Details of notes confiscated from the private investigator Glenn Mulcaire were revealed during the opening session of the Leveson inquiry todayCredit: Steve Parsons/PA
Journalists at the Sun and the Daily Mirror may have commissioned work by the private investigator at the centre of the phone hacking-scandal, Glenn Mulcaire, according to evidence presented today at the Leveson inquiry.
The opening day of the inquiry heard from counsel Robert Jay QC that the names of the newspapers were among a list of "corner names" found in Mulcaire's notebook – names of people and publications written on the corner of the investigator's notes.
Jay also revealed that 2,266 requests for information from Mulcaire were listed among 11,500 pages of material. Those requests, he said, were commissioned by 28 different journalists at News International, with one News of the World journalist – known only as "A" – alone responsible for 1,453.
Jay told the inquiry that his review had been "confined to the present state of the evidence relating to the News of the World, but added that the inquiry "is beginning to receive evidence to indicate that phone hacking was not limited to that organisation".
Referring to the actor Jude Law, Jay told the inquiry: "Mr Law alleges that his phone was hacked by the Sun, which is of course part of the NI portfolio of print titles.
"Part of the evidential matrix in support of his case is a corner name in the Mulcaire notebook which simply states 'the Sun’, without specifying the individual working there. It has also been drawn to the inquiry’s attention there may be another corner name relating to the Mirror, but this is under investigation."
The names found among Mulcaire's notes do not necessarily indicate involvement in illegal practices: the private investigator was also commissioned to do legal work such as "blagging" – obtaining information though deception.
The Daily Mirror has consistently maintained that its journalists work within the law and the Press Complaints Commission's code of conduct, and called allegations of illegality at the title made on Newsnight in July "totally unsubstantiated".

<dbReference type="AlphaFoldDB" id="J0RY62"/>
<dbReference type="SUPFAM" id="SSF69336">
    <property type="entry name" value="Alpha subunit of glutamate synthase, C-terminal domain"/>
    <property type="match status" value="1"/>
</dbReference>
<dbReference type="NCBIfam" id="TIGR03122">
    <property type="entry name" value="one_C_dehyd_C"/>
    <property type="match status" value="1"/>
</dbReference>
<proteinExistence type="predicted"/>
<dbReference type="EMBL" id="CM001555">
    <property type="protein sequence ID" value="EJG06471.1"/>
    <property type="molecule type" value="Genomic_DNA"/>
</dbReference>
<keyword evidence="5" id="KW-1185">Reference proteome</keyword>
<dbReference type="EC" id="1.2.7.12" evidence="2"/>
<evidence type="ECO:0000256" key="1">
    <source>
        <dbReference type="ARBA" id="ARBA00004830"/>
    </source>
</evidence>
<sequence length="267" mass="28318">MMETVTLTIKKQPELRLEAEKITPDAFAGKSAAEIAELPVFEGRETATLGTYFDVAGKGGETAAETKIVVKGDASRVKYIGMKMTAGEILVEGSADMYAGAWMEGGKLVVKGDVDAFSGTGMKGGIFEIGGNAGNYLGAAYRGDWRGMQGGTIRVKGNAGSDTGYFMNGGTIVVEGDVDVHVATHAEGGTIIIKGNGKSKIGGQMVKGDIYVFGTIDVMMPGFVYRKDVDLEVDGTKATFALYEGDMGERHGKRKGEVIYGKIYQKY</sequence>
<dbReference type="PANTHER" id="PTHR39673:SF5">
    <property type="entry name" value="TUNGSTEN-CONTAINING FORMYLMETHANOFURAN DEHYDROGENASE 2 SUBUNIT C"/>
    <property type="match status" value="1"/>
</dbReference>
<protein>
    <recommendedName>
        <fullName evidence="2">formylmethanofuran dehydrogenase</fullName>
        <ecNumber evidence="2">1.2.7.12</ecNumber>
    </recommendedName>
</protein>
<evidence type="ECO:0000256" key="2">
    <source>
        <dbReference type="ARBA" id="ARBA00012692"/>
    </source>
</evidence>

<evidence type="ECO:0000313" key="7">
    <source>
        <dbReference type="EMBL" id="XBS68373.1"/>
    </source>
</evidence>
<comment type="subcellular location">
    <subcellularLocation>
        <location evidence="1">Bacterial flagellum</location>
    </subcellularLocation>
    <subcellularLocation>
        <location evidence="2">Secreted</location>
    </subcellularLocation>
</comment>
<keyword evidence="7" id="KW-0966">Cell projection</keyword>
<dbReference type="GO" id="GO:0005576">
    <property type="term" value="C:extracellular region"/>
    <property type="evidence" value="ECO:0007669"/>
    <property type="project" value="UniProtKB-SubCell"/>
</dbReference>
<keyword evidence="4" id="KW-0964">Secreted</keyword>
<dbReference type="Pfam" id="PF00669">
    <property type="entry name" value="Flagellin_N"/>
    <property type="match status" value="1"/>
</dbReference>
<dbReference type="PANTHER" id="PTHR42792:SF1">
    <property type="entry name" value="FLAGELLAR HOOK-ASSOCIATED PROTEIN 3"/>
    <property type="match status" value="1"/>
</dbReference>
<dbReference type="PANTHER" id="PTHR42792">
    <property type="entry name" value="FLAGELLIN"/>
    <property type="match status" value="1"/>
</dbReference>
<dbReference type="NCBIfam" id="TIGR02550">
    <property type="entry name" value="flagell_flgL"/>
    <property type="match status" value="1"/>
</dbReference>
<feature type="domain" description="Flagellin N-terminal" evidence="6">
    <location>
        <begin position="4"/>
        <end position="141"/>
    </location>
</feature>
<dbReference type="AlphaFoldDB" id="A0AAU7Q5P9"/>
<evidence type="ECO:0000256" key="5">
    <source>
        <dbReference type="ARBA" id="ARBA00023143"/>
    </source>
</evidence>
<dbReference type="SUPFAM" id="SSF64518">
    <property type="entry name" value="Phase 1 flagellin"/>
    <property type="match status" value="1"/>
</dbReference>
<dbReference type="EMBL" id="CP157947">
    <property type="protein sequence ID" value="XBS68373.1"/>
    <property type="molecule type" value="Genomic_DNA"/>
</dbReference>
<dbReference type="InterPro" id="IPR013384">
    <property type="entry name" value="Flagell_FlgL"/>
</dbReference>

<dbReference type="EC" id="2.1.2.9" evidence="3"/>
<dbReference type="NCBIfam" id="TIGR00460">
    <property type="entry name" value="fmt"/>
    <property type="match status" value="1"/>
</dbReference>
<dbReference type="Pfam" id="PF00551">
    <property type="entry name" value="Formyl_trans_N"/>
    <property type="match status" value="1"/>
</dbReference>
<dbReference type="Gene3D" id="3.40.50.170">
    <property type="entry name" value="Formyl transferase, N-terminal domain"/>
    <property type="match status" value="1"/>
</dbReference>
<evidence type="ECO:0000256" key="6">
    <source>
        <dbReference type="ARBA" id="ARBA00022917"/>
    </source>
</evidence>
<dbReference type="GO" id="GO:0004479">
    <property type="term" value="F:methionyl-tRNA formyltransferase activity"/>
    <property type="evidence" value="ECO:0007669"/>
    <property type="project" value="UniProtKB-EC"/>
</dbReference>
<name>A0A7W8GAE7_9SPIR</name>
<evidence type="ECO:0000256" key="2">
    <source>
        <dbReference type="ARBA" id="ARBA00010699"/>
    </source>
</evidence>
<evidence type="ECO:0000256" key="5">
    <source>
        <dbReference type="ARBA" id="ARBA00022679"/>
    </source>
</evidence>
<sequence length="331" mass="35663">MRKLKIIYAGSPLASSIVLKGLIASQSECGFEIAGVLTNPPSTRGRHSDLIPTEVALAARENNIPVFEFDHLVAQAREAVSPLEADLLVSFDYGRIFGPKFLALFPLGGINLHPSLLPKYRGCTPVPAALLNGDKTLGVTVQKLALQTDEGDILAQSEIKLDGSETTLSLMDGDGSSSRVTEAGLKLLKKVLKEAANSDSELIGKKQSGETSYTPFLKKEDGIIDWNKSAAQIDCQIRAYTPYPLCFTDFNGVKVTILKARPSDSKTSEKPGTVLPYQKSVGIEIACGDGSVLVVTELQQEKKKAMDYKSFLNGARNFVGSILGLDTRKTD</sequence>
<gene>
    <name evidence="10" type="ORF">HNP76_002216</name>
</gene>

In a statement today, the publisher said: "It was not made clear to the inquiry which newspaper he was referring to nor did he elaborate on the nature of the 'evidence' or how it 'relates' to the Mirror.
"Trinity Mirror would like to make it clear that the company has no knowledge of ever using Glenn Mulcaire."
News International was not available for comment at the time of writing.
The revelation of the Sun's name among the notes will add to a period of unrest at the title, which saw a senior reporter – Jamie Pyatt – arrested this month in connection with corrupt payments to police.
The editor, Dominic Mohan, held a staff meeting at the beginning of last week to reassure staff that Rupert Murdoch was "up for the fight".
Shortly after, James Murdoch – appearing before MPs last week – refused to rule out closing down the tabloid if allegations of phone hacking were proven.
Jay dismissed the "rogue reporter" defence mounted by News International for some time following the initial phone hacking revelations in 2009, telling the inquiry it was "clear" that former News of the World royal correspondent Clive Goodman hadn't acted alone.
"Ignoring the 'private' corner names and the illegible, we have at least 27 other News International employees. This fact alone suggests wide-ranging illegal activity within the organisation at the relevant time.
"Aside from the number of individuals potentially inculpated, we also have evidence of a significant quantity of illegal activity over a relatively lengthy time period. There are a number of ways in which this activity might collectively be characterised. I suggest that it would not be unfair to comment that it was, at the very least, a thriving cottage-industry."
Leveson issued a warning to the press at the opening of his remarks today that they should not "victimise" witnesses who speak out about their treatment at the hands of the press.
The inquiry continues tomorrow and Wednesday from 10am and will hear from:
Jonathan Caplan (Associated Newspapers)
Rhodri Davies (News International)
The Daily Telegraph
James Dingemans (Northern and Shell)
The National Union of Journalists
Alan Rusbridger (the Guardian)
David Sherborne (lawyer for alleged victims)
Robert Jay Counsel for the Inquiry TBA
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